Capitulation of Wittenberg
|This article does not cite any sources. (August 2010) (Learn how and when to remove this template message)|
The Capitulation of Wittenberg (German: Wittenberger Kapitulation) was a treaty in 1547 by which John Frederick I, Elector of Saxony, was compelled to resign the electoral dignity. The Electorate of Saxony and most of his territory, including Wittenberg, passed from the elder, Ernestine line to the cadet branch, the Albertine line of the House of Wettin.
Wittenberg had become the focal point of the Protestant Reformation. On the door of the castle church at Wittenberg in 1517, Martin Luther nailed his 95 theses, the opening act of the Reformation. There in 1520 he burned the papal bull condemning him, and in 1534 the first Lutheran Bible was printed there. The Elector was the most important patron of the reforms.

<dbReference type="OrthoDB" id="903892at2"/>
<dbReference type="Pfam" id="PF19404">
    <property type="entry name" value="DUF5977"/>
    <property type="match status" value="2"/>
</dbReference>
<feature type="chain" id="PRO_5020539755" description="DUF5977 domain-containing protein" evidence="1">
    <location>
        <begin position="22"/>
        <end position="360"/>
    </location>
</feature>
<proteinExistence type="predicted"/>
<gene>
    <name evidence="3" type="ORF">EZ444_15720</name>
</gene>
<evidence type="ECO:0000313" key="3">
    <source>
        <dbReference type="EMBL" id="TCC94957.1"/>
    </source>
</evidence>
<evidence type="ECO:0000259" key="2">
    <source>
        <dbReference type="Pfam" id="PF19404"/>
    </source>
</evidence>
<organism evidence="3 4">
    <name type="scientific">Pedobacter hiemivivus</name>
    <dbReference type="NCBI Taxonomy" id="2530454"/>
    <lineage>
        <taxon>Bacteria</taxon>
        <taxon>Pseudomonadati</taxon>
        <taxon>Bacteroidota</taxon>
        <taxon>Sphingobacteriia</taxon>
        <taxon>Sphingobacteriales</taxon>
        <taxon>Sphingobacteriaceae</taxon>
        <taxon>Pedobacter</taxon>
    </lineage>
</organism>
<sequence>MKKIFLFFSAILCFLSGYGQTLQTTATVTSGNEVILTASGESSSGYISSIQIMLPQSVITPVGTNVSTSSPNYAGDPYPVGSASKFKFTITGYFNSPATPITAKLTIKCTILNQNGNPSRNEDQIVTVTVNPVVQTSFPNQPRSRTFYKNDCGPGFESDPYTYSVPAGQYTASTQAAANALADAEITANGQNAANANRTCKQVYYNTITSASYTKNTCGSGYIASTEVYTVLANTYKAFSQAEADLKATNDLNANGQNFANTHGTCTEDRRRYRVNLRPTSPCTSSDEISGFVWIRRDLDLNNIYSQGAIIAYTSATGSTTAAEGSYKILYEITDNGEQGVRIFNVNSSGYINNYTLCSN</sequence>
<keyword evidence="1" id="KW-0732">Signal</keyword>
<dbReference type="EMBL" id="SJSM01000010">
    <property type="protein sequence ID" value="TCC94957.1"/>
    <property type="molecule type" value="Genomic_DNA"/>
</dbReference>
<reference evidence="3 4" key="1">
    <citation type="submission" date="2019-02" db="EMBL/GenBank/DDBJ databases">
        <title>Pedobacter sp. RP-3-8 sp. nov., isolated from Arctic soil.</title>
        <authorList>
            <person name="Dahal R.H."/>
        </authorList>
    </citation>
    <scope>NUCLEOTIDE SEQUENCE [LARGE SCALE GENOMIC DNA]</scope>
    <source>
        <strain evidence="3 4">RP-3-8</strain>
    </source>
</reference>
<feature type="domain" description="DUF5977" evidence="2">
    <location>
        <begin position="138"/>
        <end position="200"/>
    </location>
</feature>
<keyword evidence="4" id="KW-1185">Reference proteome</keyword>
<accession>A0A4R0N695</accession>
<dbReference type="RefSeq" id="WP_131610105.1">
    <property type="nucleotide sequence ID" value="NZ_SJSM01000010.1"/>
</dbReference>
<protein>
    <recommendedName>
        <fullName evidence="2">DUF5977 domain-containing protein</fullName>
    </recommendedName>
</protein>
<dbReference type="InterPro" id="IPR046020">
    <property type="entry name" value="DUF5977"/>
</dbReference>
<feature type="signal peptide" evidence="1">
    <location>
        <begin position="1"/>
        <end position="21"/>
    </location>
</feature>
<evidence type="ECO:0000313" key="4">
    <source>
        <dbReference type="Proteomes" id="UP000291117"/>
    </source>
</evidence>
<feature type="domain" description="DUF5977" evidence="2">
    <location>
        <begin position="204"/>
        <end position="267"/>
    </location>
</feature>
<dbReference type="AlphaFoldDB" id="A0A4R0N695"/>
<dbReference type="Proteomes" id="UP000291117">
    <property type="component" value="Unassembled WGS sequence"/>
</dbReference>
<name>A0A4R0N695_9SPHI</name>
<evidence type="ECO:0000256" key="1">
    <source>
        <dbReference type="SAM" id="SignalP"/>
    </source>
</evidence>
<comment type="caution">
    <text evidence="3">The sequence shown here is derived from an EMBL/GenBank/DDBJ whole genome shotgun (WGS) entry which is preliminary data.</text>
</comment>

In 1547 Emperor Charles V, with the assistance of the Duke of Alva, captured Wittenberg after the Battle of Mühlberg, where John Frederick I was taken prisoner. Then, the Duke of Alva presided over a court-martial and condemned him to death. To save his life, the Prince-Elector conceded the capitulation of Wittenberg, and, after having been compelled to resign the government of his country in favor of his relative, Maurice of Saxony, his condemnation was commuted to imprisonment for life. Rescued on 1 September 1552, his homeward journey was a triumphal march. He removed the seat of government to Weimar.
Wittenberg declined after 1547, when Dresden, residence of the Albertine dukes, replaced it as the Saxon capital.